Squalene in skin may produce protective human-induced oxidation field

Published: 14-Jul-2023

A team of scientists has recently published that even the simple presence of people and ozone indoors can result in significant levels of OH radical production

Squalene is a highly sensitive molecule to oxidisation. This characteristic is related to the presence of six carbon double bonds (C=C), making squalene the most unsaturated lipid class.

In the human skin, squalene appears to act as a singlet oxygen quencher, protecting human skin surfaces from lipid peroxidation due to UV light exposure and other oxidative stressors. Squalene is known to be essential for reducing the oxidative damage caused by free radicals to the skin.

A team of scientists from the USA and Denmark, led by the Max Planck Institute for Chemistry, Germany, has recently published that even the simple presence of people and ozone indoors can result in significant levels of OH radical production. They found that when persons were exposed to varying amounts of ozone inside of a climate-controlled, stainless-steel chamber, high concentrations of OH radicals were produced.

What is significant is that they discovered that ozone's reactions with the oils and lipids on our skin, particularly squalene, result in the creation of our own personal oxidation fields of protection. The key to establishing this human-induced oxidation field is 6-methyl-5-hepten-2-one (6-MHO), which forms when ozone reacts with the skin-oil squalene and subsequently generates OH efficiently through gas-phase reaction with ozone.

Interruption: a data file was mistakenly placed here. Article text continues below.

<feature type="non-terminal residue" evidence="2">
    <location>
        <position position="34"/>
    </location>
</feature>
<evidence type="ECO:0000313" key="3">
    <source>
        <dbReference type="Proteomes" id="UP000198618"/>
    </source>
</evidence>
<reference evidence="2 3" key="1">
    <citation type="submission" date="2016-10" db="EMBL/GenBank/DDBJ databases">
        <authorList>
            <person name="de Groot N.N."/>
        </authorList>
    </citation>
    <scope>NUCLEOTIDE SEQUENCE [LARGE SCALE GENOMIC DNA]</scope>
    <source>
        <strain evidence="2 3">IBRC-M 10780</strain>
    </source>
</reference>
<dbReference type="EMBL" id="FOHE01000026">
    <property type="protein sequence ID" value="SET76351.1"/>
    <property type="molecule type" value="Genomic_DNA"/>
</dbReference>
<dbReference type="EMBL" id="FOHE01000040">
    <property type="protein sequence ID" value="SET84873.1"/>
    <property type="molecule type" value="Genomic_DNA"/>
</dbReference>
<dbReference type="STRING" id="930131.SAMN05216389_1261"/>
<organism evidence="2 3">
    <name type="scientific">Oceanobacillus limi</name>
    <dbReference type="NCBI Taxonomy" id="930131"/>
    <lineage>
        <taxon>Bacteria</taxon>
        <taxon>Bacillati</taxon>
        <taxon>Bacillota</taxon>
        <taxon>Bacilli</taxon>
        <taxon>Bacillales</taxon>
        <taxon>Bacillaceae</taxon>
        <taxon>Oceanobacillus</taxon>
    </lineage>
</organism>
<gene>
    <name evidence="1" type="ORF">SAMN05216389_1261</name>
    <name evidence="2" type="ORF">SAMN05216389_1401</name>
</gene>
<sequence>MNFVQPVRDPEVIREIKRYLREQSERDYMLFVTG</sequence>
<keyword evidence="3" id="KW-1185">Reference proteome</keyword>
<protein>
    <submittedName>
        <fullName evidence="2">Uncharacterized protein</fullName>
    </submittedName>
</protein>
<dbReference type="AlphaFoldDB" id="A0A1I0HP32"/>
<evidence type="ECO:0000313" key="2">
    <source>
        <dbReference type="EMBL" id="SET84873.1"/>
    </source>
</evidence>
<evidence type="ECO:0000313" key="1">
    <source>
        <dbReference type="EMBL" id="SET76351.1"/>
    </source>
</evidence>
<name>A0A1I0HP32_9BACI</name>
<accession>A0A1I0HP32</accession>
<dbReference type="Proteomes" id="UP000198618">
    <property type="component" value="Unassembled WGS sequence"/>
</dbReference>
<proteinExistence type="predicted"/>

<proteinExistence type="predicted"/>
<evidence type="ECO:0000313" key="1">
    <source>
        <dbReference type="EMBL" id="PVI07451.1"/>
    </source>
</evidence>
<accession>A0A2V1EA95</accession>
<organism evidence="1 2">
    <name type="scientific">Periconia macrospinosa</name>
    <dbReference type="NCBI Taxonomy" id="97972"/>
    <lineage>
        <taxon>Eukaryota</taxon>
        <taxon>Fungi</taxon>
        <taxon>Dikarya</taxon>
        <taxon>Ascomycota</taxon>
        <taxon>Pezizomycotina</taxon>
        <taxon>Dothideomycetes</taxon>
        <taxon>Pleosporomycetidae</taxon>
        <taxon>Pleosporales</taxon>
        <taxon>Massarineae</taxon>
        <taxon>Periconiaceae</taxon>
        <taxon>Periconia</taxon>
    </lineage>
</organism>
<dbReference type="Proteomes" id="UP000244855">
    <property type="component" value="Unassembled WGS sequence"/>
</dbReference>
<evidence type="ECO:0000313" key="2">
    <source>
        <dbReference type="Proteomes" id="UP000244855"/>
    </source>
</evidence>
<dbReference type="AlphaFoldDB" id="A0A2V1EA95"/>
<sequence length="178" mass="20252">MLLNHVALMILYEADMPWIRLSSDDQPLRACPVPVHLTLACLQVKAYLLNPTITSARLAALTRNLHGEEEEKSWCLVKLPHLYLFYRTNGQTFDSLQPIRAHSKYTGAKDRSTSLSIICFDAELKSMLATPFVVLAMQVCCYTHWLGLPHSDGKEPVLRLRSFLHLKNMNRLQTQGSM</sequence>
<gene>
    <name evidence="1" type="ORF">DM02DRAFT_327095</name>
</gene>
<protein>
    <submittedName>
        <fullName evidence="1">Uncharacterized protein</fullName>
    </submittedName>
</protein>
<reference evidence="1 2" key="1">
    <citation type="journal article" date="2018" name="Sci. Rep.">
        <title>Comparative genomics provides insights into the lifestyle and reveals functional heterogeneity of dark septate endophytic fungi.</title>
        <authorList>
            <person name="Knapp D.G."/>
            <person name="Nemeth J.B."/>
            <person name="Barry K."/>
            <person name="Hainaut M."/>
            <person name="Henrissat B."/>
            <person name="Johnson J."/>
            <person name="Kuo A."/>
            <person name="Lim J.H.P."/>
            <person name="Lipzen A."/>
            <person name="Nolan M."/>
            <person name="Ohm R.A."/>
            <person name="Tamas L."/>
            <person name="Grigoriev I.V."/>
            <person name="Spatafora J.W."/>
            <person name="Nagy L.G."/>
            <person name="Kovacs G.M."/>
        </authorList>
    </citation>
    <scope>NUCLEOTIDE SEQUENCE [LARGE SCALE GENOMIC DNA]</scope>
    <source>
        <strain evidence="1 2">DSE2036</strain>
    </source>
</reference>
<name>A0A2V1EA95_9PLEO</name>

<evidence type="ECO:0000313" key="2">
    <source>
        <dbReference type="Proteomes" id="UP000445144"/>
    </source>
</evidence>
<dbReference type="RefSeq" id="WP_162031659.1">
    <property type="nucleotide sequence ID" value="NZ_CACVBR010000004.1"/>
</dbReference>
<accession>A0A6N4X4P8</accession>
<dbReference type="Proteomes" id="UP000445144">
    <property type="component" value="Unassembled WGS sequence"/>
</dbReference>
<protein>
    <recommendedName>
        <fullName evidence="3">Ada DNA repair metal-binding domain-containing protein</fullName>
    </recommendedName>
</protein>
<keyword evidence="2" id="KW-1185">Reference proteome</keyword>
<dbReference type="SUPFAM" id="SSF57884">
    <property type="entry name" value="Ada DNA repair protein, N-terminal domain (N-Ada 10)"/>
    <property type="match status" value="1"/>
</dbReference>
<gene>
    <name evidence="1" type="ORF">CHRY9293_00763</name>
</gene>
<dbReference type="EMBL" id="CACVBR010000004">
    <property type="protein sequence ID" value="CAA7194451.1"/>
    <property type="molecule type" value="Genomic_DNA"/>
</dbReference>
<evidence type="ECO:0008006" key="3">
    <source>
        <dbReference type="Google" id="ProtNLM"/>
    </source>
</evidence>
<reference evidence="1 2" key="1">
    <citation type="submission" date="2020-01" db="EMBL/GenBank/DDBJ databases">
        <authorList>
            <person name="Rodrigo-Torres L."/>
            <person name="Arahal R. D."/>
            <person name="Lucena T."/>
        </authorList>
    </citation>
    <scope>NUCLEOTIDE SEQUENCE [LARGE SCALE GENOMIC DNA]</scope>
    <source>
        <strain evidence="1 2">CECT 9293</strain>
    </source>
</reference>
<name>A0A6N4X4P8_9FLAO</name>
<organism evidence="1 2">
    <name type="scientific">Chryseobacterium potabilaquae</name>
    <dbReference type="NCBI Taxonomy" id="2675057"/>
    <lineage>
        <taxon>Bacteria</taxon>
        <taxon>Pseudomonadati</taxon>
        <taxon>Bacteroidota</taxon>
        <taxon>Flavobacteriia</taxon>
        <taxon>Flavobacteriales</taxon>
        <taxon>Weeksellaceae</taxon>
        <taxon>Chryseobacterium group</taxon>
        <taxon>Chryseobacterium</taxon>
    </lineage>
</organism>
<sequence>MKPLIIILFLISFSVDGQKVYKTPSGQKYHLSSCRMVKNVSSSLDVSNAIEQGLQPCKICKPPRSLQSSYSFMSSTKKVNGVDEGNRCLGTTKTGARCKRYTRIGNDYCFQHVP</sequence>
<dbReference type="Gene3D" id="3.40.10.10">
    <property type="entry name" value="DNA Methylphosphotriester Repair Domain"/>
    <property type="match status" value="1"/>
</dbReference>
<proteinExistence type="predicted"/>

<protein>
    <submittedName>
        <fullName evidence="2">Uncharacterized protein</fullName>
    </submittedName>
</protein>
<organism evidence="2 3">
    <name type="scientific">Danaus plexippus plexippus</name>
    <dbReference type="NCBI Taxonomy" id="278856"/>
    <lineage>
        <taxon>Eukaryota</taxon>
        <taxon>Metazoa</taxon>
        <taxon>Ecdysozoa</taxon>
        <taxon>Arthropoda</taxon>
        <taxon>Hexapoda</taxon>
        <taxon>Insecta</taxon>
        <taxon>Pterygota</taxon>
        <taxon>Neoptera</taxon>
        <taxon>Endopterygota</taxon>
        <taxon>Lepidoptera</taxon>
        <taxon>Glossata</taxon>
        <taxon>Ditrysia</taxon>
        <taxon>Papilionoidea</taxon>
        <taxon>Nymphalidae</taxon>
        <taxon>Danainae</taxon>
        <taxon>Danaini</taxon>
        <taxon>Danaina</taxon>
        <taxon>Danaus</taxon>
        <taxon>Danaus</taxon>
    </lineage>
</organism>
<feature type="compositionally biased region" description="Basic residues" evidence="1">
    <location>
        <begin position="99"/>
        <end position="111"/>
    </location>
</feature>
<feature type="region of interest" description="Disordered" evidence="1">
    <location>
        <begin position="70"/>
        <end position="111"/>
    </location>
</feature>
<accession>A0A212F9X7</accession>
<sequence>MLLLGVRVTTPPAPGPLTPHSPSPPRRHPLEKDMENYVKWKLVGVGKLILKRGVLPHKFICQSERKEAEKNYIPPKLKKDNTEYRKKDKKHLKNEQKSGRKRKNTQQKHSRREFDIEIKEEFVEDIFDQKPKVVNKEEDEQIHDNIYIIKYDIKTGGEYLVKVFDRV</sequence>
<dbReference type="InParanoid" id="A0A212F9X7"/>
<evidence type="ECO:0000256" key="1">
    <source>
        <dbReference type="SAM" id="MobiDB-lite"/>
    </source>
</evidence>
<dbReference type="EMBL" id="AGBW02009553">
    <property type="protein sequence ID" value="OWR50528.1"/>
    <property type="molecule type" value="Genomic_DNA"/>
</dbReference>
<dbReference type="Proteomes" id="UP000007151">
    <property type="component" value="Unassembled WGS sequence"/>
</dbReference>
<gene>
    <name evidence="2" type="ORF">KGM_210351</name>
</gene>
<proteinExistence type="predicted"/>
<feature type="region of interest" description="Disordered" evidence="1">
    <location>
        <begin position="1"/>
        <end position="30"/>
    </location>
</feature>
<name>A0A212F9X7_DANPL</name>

This novel discovery was first published in the Science journal. The study involved three different groups of four individuals, each staying in a specialised room with a climate control system under controlled conditions for four different days. The air intake of the chamber received a dose of ozone that was not harmful to humans but was typical of higher indoor levels. The OH concentrations were measured in the presence and absence of ozone, both prior to and throughout the volunteers' stay.

In actual surroundings, even without human presence, ozone can also react with squalene in settled dust, skin flakes, and clothing that has been oil-soiled by skin. This reaction produces 6-MHO and affects the OH oxidation field.

“This is a remarkable discovery, but since it's the first of its kind, more needs to be looked at to support additional exploration into the potential effects on human health. Squalene may have beneficial extra characteristics since it not only supports healthy skin and hair but also has the potential to oxidise indoor chemical pollutants. It's not just for cosmetic purposes, it also influences the environment and human health in a good way”, said Dr. Ariati Aris, Scientific Affairs Specialist at PhytoGaia.

“Squalene and the oxidation of most polluting gases have a far stronger correlation than I ever expected. I am encouraged and eager to see additional squalene research regarding this possibility that applying squalene topically could potentially assist us in enhancing air quality. PhytoGaia offers a novel synergistic complex of natural plant squalene + tocotrienol complex (STGaiaTM) that was specifically developed for skin health / skin beauty”, said Bryan See, VP of PhytoGaia.

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